In response to this, from the previous post:
"The studio--artist sitting in a Starbucks, a cubicle, or his mom's basement surrounded by empty Cheetoh bags--will not be seen or become part of the mythology of the work."
I am actually very interested in the mythology of an artist sitting in dumb places while making profound work online. This contextual information actually interests me more for someone with a virtual practice than it would for someone who makes work offline, especially given the cryptic styles preferred by many net artists for their online portfolios. But maybe this just belies my bias towards Keeping It Real.
Some non-virtual artists actually do have fascinating studios; it's not fair to them that I'm complaining about MOMA recreating Pollock's Long Island barn inside a 53rd Street office tower. Visiting those locales and listening to the artists talk about their work can and does add to their mystique, or, if you don't believe in mystique, "a depth of understanding of their work that can be conveyed anecdotally."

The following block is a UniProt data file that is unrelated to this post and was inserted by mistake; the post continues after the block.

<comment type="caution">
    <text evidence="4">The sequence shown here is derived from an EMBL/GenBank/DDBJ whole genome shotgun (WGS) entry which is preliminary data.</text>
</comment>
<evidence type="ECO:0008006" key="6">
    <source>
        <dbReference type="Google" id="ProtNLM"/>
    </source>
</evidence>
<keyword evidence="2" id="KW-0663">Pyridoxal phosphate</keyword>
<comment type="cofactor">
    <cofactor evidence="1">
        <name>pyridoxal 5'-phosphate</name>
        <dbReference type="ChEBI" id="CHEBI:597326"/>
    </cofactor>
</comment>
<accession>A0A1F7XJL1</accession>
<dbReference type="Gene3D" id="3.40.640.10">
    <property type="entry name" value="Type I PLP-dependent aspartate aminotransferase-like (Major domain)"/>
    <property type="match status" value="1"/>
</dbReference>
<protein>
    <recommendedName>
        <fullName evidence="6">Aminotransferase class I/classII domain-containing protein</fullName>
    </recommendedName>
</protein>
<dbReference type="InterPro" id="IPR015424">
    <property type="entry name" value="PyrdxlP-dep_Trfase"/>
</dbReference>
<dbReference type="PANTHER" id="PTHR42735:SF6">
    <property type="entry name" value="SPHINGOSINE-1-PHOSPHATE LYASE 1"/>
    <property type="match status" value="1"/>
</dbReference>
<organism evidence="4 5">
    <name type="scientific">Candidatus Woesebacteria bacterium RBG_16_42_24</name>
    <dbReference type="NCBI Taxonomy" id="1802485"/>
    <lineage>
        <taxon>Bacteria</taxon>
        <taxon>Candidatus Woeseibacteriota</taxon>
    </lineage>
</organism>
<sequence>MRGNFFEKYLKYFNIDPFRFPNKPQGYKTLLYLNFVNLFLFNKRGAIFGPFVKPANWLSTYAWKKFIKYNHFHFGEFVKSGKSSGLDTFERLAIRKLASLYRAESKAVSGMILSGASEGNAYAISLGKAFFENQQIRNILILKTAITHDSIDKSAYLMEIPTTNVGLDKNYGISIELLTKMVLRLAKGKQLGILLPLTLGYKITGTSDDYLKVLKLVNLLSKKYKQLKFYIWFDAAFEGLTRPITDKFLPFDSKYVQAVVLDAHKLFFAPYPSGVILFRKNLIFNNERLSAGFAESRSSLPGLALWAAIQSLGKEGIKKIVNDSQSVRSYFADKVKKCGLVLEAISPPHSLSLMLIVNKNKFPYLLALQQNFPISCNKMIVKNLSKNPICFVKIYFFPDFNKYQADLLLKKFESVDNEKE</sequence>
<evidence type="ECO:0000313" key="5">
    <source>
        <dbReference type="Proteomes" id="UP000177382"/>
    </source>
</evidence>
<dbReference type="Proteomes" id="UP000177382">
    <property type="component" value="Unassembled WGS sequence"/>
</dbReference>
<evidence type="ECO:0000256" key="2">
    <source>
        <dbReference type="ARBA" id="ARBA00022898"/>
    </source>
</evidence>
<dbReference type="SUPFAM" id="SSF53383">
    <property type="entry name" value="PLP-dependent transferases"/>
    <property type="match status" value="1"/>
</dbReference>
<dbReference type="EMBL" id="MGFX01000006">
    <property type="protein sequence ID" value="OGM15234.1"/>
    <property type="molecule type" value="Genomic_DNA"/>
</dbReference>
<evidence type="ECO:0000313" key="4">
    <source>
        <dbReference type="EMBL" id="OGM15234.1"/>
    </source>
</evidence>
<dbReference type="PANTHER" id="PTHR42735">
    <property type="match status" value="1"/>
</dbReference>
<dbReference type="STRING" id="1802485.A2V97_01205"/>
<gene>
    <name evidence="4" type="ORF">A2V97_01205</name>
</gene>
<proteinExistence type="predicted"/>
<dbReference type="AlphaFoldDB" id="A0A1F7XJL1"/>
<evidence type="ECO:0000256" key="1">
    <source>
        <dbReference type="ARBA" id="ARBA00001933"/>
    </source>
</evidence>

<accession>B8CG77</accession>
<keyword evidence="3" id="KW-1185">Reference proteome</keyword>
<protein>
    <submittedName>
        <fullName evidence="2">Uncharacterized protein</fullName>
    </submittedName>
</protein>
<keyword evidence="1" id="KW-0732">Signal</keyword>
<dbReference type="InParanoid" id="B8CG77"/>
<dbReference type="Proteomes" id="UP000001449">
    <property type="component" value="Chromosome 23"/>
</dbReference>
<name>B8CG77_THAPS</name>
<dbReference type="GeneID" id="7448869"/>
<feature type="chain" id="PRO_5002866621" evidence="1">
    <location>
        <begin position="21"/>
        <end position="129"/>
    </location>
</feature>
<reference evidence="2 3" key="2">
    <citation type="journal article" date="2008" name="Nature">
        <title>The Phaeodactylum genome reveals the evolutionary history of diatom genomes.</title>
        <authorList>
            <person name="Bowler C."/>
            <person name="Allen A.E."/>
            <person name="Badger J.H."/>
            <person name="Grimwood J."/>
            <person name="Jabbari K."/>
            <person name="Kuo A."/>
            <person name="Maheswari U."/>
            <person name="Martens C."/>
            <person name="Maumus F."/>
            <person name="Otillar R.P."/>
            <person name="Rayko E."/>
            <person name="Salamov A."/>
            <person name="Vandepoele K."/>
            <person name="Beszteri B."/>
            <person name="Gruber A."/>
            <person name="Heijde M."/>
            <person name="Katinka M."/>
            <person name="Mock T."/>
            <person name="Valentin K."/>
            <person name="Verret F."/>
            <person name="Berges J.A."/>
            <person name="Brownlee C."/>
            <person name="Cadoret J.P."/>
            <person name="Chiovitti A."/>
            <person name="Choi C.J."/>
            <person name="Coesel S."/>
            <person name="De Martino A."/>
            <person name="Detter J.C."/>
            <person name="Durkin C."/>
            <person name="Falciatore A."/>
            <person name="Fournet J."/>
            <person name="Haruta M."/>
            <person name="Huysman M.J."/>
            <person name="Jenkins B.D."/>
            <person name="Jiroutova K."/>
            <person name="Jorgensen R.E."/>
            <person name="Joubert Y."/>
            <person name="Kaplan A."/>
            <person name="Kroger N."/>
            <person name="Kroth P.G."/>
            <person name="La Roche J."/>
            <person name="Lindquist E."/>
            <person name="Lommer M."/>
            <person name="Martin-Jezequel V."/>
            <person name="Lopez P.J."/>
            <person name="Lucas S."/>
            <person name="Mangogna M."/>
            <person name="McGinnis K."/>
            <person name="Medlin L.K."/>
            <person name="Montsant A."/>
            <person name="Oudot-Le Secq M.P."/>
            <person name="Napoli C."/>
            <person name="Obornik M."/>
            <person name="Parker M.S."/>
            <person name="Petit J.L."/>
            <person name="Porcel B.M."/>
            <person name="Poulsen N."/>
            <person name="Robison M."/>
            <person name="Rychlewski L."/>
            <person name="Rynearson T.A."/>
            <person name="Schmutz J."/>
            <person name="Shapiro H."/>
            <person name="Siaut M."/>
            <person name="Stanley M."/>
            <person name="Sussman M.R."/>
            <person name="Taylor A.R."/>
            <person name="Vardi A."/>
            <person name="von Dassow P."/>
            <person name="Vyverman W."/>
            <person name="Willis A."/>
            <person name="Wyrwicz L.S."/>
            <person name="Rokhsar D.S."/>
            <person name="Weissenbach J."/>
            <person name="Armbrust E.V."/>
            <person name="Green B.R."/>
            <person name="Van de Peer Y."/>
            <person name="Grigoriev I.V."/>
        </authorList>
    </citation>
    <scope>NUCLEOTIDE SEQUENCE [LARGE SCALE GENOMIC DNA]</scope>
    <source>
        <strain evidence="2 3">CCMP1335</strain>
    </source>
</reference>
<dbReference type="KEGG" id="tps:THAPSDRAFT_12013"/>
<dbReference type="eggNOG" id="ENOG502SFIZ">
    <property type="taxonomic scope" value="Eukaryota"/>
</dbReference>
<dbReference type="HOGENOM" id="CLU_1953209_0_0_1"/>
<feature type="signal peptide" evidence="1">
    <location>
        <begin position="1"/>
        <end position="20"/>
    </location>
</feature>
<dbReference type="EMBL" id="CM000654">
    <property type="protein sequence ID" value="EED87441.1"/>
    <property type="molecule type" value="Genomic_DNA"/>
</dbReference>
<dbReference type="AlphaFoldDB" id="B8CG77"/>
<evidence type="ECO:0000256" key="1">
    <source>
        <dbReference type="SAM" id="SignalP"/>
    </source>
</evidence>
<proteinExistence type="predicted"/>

My bias is towards invisible artists: one of the great things about the techno music underground of the late '80s/early '90s was the "faceless dj/producer" who created a vibe by means of vinyl record sleeves, posters, and aliases, as opposed to the "cock rock" strutting stage personality under the spotlight. Most attempts by net artists to break the fourth wall and reveal their studio environment are as banal as those environments: webcam feeds, grinning avatars, etc.
I am also an ancient blogger who still remembers the early days of the medium, when critics assumed all blogs were personal diaries full of inconsequential details about feeding pets, quitting smoking, etc. I went overboard to "professionalize" and probably still do--no pictures of me at my laptop cropping a photo of a cardboard box in Photoshop, just the box. (If that can be called professional.)